ESR 14

Silvia Tulli

Socio-affective effects on the degree of human-robot cooperation

Bio

Silvia Tulli is PhD Candidate in Computer Science and Engineering at Técnico in the research group of Artificial Intelligence for People and Society (GAIPS – INESC-ID). She obtained an interdepartmental degree in Information Engineering and Computer Science and Cognitive Science from the University of Trento. She did a research period at the Institute of Science and Information Technologies (ISTI-CNR) while she worked on adaptive serious games for mild cognitive impairment and end-user development for IoT systems. She is interested in delving deeper into robotics and machine learning as disciplines of emulating living processes. Currently exploring computational learner models for robot’s plan explanations.

 

More information in silviatulli.com

Main host institution

Instituto de Engenharia de Sistemas e Computadores – Investigação e Desenvolvimento (INESC-ID)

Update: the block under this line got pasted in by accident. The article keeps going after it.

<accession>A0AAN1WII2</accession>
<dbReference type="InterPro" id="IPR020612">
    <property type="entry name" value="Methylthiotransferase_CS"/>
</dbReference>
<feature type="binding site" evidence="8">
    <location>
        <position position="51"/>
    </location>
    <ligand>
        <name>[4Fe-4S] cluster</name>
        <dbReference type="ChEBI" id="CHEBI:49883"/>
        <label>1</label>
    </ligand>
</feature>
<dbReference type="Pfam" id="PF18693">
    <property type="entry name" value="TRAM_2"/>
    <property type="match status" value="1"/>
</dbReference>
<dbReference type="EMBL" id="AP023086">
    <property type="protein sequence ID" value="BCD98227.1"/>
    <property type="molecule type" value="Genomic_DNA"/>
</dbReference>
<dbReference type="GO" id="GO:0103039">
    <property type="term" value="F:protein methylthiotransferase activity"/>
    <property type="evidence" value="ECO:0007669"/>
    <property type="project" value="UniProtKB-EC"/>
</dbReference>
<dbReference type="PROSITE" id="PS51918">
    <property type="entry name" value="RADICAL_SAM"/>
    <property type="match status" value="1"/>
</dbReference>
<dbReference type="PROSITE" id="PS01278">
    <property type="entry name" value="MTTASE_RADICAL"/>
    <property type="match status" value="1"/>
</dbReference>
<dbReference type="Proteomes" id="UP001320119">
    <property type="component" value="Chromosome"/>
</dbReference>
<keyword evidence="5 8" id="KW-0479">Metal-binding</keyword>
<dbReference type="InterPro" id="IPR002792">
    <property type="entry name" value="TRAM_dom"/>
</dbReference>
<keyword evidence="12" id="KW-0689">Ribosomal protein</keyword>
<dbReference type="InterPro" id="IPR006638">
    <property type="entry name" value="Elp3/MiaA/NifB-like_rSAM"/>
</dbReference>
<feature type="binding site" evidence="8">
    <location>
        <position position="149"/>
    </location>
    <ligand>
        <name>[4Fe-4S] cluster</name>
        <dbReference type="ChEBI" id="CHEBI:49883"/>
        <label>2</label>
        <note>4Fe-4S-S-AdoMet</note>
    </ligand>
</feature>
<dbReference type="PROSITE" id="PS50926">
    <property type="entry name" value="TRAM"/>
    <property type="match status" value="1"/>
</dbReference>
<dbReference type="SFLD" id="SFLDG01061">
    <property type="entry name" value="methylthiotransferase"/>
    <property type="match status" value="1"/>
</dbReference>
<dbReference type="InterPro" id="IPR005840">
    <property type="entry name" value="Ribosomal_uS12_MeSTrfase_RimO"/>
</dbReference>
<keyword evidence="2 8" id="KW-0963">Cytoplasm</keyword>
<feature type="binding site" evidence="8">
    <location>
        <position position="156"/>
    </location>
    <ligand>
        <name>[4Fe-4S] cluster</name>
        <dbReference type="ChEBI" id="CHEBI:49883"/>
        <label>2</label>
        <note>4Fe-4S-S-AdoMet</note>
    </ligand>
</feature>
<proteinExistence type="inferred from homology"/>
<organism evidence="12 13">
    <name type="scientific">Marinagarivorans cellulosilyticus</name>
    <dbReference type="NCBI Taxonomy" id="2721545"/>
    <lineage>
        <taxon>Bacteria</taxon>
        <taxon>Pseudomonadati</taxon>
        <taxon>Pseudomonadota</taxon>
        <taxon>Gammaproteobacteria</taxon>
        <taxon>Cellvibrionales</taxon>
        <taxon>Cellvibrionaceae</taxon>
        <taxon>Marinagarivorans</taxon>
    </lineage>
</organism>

Supervisor

Ana Paiva (INESC-ID), in association with Mohamed Chetouani (SU) and Pierre Dillenbourg (EPFL)

Second institution

Sorbonne Université ; EPFL

Objectives

There is huge potential in using social robots to help children learn more effectively in a large variety of domains. One important issue to consider is the social role that the robot should enact. Namely, it can act as a teacher that explains and presents didactic content to the children that it interacts with. Alternatively, the robot can act more as a peer or a companion that practices alongside others. It can also act as a student that children would have to teach and correct its mistakes. All these different roles have important design implications for how the robot should behave and also how the learning experience is structured. These need to be addressed properly to promote a cooperative stance between the robot and the human learner. Cultural factors will also determine the expectations regarding each different pedagogical role. This ESR project will analyse such implications and will focus on the social aspects associated to these different roles. The aim is to develop a computational model of general decision-making that allows a robot to model others from a relational perspective and adapt its expectations of cooperative behaviour accordingly. More specifically, the proposed model will enable the robot to have a better understanding of how it is perceived by learners and how appropriate are its requests during the learning tasks.

Expected results

Completed draft of PhD dissertation; implementation of computational model for robots designed to teach children, several publications in international journals and peer-reviewed conferences